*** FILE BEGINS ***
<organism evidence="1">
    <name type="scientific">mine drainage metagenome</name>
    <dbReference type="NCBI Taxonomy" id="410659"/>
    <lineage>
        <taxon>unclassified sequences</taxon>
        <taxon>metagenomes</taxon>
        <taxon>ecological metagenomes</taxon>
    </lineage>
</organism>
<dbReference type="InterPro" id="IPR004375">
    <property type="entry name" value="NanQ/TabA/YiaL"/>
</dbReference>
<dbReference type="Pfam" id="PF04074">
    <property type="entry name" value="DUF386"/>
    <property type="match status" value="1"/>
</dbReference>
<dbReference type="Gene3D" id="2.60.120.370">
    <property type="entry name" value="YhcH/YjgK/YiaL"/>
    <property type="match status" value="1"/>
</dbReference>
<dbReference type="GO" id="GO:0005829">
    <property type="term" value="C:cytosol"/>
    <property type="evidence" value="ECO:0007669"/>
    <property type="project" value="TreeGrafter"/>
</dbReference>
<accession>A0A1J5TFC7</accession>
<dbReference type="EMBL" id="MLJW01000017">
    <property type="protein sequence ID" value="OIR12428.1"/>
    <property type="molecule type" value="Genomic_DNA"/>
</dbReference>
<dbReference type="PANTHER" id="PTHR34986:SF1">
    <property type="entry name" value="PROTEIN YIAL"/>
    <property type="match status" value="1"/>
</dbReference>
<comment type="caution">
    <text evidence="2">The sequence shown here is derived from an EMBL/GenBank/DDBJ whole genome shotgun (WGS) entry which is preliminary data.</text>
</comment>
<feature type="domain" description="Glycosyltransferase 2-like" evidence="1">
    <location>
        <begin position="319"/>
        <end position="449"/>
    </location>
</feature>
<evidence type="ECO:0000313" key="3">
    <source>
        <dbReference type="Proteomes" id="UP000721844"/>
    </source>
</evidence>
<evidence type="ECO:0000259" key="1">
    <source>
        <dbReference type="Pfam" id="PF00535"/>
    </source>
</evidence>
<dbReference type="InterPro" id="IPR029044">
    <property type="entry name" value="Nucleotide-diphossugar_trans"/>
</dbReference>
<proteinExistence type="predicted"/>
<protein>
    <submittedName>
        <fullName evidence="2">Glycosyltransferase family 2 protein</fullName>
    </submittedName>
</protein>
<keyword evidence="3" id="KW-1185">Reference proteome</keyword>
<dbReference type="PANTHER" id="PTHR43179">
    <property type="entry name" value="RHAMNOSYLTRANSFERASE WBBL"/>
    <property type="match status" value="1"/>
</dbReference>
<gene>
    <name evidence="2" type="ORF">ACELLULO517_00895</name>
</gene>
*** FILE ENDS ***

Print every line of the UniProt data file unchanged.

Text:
<organism evidence="1">
    <name type="scientific">mine drainage metagenome</name>
    <dbReference type="NCBI Taxonomy" id="410659"/>
    <lineage>
        <taxon>unclassified sequences</taxon>
        <taxon>metagenomes</taxon>
        <taxon>ecological metagenomes</taxon>
    </lineage>
</organism>
<dbReference type="InterPro" id="IPR004375">
    <property type="entry name" value="NanQ/TabA/YiaL"/>
</dbReference>
<dbReference type="Pfam" id="PF04074">
    <property type="entry name" value="DUF386"/>
    <property type="match status" value="1"/>
</dbReference>
<dbReference type="Gene3D" id="2.60.120.370">
    <property type="entry name" value="YhcH/YjgK/YiaL"/>
    <property type="match status" value="1"/>
</dbReference>
<dbReference type="GO" id="GO:0005829">
    <property type="term" value="C:cytosol"/>
    <property type="evidence" value="ECO:0007669"/>
    <property type="project" value="TreeGrafter"/>
</dbReference>
<accession>A0A1J5TFC7</accession>
<dbReference type="EMBL" id="MLJW01000017">
    <property type="protein sequence ID" value="OIR12428.1"/>
    <property type="molecule type" value="Genomic_DNA"/>
</dbReference>
<dbReference type="PANTHER" id="PTHR34986:SF1">
    <property type="entry name" value="PROTEIN YIAL"/>
    <property type="match status" value="1"/>
</dbReference>
<comment type="caution">
    <text evidence="2">The sequence shown here is derived from an EMBL/GenBank/DDBJ whole genome shotgun (WGS) entry which is preliminary data.</text>
</comment>
<feature type="domain" description="Glycosyltransferase 2-like" evidence="1">
    <location>
        <begin position="319"/>
        <end position="449"/>
    </location>
</feature>
<evidence type="ECO:0000313" key="3">
    <source>
        <dbReference type="Proteomes" id="UP000721844"/>
    </source>
</evidence>
<evidence type="ECO:0000259" key="1">
    <source>
        <dbReference type="Pfam" id="PF00535"/>
    </source>
</evidence>
<dbReference type="InterPro" id="IPR029044">
    <property type="entry name" value="Nucleotide-diphossugar_trans"/>
</dbReference>
<proteinExistence type="predicted"/>
<protein>
    <submittedName>
        <fullName evidence="2">Glycosyltransferase family 2 protein</fullName>
    </submittedName>
</protein>
<keyword evidence="3" id="KW-1185">Reference proteome</keyword>
<dbReference type="PANTHER" id="PTHR43179">
    <property type="entry name" value="RHAMNOSYLTRANSFERASE WBBL"/>
    <property type="match status" value="1"/>
</dbReference>
<gene>
    <name evidence="2" type="ORF">ACELLULO517_00895</name>
</gene>